One of the most challenging issues which the Family Court is asked to determine, relates to when a former spouse wishes to relocate with a child against the wishes of the other parent.

The Family Law Act 1975 (Cth) does not expressly deal with the difficult and complex issues which can arise in parenting cases involving the proposed relocation of children.

The case law is, however, very comprehensive in this area, allowing family law practitioners to make a considered assessment about the likely outcome of a specific situation and take appropriate action on behalf of their clients.

The Full Court of the Family Court of Australia (Full Court) and the High Court of Australia (High Court) have given repeated and careful consideration to the approach which must be adopted in determining these difficult cases.

In the decision of A v A: Relocation Approach (2000) FLC 93-035, the Full Court formulated a judgment which serves to guide lower courts when determining parenting cases of this kind.  This decision (and subsequent decisions of the Full Court and High Court), affirmed the following principles which a court must consider when one party proposes to relocate with a child of the former relationship:

  • If a parent seeks to relocate with a child to a location which would affect the ability of the other parent to spend time with the child, including if the proposed arrangement involves a move to a different country, she or he must demonstrate that the proposed arrangement is in the best interests of the child
  • The welfare or best interests of the child is the paramount, but not the only, consideration
  • Although the welfare or best interests of the child is the paramount consideration, the court must also have regard to the legitimate proposals advanced by each of the parties to the dispute
  • The party who seeks to relocate is not required to demonstrate ‘compelling reasons’ for the relocation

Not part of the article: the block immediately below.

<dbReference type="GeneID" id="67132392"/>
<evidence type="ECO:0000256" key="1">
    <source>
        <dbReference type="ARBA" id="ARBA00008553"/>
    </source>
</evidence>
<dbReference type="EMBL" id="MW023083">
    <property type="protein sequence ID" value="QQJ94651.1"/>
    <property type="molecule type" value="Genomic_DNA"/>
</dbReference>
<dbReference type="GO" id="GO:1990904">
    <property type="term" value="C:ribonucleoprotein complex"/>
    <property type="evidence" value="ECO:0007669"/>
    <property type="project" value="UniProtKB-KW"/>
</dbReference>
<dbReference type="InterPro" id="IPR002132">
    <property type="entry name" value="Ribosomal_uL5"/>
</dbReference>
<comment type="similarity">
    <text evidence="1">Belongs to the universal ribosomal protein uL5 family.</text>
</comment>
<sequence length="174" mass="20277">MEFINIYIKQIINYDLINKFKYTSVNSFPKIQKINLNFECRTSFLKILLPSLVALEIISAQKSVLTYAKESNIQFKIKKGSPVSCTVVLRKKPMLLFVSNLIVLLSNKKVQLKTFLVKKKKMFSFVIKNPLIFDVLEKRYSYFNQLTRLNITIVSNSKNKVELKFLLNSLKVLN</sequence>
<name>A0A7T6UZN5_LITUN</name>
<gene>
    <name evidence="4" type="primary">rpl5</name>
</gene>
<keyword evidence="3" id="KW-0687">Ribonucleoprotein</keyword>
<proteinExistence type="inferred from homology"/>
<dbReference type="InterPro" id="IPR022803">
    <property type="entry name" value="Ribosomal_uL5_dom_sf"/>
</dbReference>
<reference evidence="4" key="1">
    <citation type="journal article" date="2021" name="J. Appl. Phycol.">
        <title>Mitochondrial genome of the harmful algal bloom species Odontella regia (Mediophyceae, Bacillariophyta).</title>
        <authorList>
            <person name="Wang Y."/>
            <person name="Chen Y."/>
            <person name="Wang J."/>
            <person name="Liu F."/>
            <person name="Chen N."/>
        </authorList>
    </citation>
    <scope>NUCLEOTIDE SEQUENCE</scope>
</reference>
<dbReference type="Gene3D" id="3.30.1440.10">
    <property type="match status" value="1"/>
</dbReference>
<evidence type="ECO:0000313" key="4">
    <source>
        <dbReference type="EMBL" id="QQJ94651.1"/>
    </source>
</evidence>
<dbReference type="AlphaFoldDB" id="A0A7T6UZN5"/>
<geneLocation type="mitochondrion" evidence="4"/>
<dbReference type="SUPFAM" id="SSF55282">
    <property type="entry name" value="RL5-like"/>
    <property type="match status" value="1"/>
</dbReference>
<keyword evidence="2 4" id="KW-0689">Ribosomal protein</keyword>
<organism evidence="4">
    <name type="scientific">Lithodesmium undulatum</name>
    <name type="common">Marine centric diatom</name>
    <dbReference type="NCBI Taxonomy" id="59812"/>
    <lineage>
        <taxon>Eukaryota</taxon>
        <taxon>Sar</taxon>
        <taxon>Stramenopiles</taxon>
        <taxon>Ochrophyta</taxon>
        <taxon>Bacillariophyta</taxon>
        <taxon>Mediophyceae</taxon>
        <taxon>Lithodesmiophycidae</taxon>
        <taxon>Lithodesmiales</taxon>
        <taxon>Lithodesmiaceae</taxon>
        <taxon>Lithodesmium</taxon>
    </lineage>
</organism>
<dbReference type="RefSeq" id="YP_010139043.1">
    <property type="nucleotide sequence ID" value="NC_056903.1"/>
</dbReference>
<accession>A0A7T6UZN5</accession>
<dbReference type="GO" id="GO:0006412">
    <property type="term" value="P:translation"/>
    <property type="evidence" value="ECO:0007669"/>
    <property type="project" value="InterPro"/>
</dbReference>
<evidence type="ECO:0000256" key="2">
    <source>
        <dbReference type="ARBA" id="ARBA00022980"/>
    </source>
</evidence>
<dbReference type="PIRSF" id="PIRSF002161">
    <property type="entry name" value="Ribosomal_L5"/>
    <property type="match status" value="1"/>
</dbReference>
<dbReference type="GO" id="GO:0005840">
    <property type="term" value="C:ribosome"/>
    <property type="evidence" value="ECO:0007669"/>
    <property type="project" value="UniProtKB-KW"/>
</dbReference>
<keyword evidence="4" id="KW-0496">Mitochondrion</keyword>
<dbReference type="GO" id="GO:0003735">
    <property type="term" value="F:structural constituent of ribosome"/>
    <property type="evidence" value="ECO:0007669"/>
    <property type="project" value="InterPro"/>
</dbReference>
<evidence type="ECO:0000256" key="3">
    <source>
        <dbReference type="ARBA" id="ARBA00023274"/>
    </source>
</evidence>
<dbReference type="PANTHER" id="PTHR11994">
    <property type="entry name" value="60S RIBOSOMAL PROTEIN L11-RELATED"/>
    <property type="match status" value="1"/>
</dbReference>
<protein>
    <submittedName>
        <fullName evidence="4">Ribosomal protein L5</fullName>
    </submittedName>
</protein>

• The court must evaluate the proposals advanced by both parties
  • If there is a conflict between the views of the parties and the welfare or best interests of the child, priority must be given to the child’s welfare and rights

In determining whether a proposed relocation is in the best interests of the child, the court will also have regard to the following factors:

  • The benefit to the child having a meaningful relationship with both parents
  • The need to protect the child from physical or psychological harm and from being subject or exposed to abuse, neglect or family violence
  • Any views expressed by the child
  • The nature of the relationship the child has with each parent and others
  • The extent to which each parent has taken, or failed to take, the opportunity to participate in making decisions about major long term issues, spending time, communicating with and maintaining the child
  • The likely effect of the proposed move on the child
  • The practical difficulty and expense of the child spending time with the other parent
  • Whether an order which is sought would be least likely to lead to further court proceedings being initiated by the other party

We are available to provide advice and representation, including on an urgent basis, whether you are proposing to relocate with your child, if you wish to restrain a party from relocating with your child, or if you wish to take steps to ensure that your child is returned after she or he has been relocated without your approval (including overseas).

We understand the significance of this issue and will do everything possible to ensure that your parental rights are strongly advocated on your behalf.